The British Ministry of Defence (MoD) confirmed on Saturday that it carried out its first airstrikes against Daesh earlier this month, the first such operation in seven months. The targets were Daesh militants in Tuz Khurmatu located in the south of Kirkuk, Iraq.
The "successful operation" on 10 April involved a pair of British Royal Air Force Typhoon jets along with a Reaper drone. The planes were based at RAF Akrotiri in Cyprus.
"The pair of Typhoons, assisted by an RAF Reaper aircraft, identified Daesh terrorists occupying a group of fortified buildings in an isolated location west of Tuz Khurma[tu], known to be inhabited by active terrorist commanders and fighters," according to an online update.
"The aircraft conducted a thorough check of the area for non-combatants, before using a combination of precision guided bombs to destroy the buildings," it stated.
Rudaw reports that although Daesh was considered territorially defeated in Iraq in December 2017 and in Syria in March 2019, the insurgency has continued in both countries, with a recent reported surge in activities amid the backdrop of the international anti-Daesh coalition's reduction in counter-terrorism missions.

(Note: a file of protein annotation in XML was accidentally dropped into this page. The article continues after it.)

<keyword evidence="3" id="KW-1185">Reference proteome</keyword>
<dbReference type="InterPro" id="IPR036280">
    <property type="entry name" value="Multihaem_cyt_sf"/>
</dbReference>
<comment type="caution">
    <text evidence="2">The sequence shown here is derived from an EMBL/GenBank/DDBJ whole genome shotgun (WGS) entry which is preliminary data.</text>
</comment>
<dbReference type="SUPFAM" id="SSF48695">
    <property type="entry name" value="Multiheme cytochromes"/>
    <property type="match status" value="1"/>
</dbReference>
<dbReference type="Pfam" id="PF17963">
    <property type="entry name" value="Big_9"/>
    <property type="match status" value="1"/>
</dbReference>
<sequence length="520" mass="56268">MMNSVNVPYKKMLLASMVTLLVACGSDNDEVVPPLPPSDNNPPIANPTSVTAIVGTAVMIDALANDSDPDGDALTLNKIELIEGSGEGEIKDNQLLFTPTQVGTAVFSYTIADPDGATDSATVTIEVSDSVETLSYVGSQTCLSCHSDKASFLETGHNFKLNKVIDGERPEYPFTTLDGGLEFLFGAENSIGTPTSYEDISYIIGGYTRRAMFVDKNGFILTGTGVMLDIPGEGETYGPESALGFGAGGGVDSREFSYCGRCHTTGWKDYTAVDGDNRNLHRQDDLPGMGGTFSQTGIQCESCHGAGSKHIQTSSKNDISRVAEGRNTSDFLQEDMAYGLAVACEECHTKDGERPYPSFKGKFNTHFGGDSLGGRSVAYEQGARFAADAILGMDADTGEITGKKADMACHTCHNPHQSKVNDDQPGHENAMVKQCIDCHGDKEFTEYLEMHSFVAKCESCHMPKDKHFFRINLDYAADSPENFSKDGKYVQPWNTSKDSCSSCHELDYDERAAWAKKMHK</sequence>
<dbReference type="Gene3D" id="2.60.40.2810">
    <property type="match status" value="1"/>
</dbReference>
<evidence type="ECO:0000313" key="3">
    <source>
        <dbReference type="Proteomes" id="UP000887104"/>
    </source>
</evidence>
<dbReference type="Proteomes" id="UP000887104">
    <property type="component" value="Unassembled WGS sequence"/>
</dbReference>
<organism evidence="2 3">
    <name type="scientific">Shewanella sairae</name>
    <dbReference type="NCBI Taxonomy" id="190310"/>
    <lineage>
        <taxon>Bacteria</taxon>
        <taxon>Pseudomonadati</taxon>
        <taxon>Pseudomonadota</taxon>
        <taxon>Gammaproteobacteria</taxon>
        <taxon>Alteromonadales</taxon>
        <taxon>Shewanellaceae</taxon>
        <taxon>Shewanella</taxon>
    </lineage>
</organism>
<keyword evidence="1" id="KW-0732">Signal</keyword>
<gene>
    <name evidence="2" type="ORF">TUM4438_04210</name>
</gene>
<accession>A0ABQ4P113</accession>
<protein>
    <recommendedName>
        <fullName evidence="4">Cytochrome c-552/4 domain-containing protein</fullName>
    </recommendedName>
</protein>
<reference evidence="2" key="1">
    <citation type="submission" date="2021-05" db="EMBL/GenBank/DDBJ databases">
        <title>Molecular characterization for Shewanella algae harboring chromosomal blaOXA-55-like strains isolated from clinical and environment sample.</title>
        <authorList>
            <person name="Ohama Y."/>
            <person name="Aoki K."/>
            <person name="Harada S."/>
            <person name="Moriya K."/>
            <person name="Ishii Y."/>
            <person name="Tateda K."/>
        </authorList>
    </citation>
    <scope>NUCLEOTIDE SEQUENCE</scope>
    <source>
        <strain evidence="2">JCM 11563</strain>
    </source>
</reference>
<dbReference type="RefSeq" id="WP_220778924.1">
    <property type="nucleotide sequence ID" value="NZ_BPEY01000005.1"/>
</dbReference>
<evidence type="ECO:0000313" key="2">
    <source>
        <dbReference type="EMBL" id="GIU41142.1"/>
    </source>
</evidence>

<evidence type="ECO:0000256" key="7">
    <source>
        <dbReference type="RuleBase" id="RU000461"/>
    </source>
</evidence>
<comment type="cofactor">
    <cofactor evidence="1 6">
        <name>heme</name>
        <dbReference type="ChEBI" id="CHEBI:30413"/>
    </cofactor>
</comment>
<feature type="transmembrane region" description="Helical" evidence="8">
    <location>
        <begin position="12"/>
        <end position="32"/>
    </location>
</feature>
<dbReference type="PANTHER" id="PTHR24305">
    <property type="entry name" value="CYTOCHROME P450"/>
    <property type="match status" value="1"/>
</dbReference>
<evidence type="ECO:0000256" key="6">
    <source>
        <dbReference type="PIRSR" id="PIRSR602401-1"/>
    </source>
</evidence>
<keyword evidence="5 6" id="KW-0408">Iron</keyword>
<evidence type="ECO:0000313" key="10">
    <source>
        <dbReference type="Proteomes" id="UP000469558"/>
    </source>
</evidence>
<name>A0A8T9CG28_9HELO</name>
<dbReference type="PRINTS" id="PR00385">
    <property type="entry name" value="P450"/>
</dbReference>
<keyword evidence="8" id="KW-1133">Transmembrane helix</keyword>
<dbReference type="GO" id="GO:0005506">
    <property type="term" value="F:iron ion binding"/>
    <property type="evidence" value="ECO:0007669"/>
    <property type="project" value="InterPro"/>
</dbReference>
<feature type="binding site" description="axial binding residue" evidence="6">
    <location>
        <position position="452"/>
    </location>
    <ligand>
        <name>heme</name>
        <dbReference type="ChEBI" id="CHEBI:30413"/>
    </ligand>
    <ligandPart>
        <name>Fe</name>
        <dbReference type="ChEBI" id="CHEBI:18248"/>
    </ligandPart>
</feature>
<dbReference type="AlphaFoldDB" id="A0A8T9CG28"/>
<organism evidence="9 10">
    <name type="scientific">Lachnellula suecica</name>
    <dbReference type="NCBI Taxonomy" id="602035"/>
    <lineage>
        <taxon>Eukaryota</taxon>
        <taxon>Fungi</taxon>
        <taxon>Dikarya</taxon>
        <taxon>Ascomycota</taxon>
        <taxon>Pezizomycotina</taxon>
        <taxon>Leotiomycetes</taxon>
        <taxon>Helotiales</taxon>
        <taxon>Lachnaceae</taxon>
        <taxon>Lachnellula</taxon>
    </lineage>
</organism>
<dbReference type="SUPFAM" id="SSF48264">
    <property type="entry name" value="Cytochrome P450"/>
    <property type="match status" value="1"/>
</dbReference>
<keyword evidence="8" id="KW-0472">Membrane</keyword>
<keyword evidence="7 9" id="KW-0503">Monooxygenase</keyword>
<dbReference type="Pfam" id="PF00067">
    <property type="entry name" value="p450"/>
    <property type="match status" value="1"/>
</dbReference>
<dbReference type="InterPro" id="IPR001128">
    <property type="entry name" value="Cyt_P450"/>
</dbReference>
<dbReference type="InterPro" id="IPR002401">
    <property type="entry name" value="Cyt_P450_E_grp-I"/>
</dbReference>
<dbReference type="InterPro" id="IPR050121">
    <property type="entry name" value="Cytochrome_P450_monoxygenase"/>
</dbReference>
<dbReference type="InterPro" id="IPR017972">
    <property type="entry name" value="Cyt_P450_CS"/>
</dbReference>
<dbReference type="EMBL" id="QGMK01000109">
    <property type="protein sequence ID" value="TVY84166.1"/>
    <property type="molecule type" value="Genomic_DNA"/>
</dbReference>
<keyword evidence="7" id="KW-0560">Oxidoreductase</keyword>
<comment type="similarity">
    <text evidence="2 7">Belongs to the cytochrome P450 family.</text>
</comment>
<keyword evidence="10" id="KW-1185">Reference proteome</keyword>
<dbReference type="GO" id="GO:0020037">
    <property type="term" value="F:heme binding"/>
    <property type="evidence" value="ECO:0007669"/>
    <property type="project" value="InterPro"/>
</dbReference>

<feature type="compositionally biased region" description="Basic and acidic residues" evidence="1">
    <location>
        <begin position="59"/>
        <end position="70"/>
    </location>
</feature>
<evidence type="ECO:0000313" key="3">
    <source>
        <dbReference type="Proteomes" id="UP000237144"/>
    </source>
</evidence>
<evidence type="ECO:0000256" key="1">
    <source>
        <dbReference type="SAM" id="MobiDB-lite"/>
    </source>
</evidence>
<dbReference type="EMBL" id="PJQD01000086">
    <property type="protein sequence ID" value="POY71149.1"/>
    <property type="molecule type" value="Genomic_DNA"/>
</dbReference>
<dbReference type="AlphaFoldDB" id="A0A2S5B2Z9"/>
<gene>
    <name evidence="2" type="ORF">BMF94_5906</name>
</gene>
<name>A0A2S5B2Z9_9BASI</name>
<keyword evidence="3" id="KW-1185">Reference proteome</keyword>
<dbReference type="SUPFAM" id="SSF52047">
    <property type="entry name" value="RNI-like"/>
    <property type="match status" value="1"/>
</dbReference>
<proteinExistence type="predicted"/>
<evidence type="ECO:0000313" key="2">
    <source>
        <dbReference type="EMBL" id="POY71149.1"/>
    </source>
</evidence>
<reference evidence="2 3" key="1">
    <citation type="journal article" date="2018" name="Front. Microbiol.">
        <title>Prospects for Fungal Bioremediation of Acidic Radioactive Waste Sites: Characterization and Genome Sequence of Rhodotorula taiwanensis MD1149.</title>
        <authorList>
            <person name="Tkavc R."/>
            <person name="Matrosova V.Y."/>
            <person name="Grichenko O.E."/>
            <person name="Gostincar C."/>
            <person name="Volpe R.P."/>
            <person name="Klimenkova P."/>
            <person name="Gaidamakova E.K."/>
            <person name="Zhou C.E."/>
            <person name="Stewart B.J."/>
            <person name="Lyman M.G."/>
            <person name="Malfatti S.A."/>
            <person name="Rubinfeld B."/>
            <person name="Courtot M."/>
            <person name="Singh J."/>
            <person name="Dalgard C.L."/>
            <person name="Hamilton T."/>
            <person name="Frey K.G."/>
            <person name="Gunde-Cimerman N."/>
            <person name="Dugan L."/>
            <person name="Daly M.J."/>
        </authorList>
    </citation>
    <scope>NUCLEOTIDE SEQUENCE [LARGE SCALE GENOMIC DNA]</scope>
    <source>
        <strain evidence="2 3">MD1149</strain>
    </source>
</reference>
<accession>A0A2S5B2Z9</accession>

British Foreign Secretary Dominic Raab announced on 3 April that the UK supported the UN's calls for a global ceasefire during the COVID-19 crisis. However, the Peace Pledge Union (PPU) has accused the government of attempting to avoid scrutiny by quietly mentioning the bombing while the media is focused on the pandemic. The PPU said that the government must say whether armed forces leaders consulted with ministers on the bombing and which ministers knew about and approved it while British Prime Minister Boris Johnson was hospitalised for testing positive for the virus.
Chris Coles, director of Drone Wars, which gathers data about RAF and drone operations, accused the MoD of engaging in "obfuscation, secrecy and – as these revelations show – a kind of internal structural self-denial, where it has become seemingly impossible for the MoD even to accept that civilian casualties have occurred".
Last month it was reported that the UK maintains that only one civilian fatality has occurred in the entire conflict against Daesh, codenamed Operation Shader, in which over 4,000 bombs and missiles were launched by drones or RAF jets in Syria and Iraq. Chris Woods, director of Airwars, said the UK was "one of several of the US's key European allies in the war against so-called Islamic State to routinely deny civilian harm from their own actions."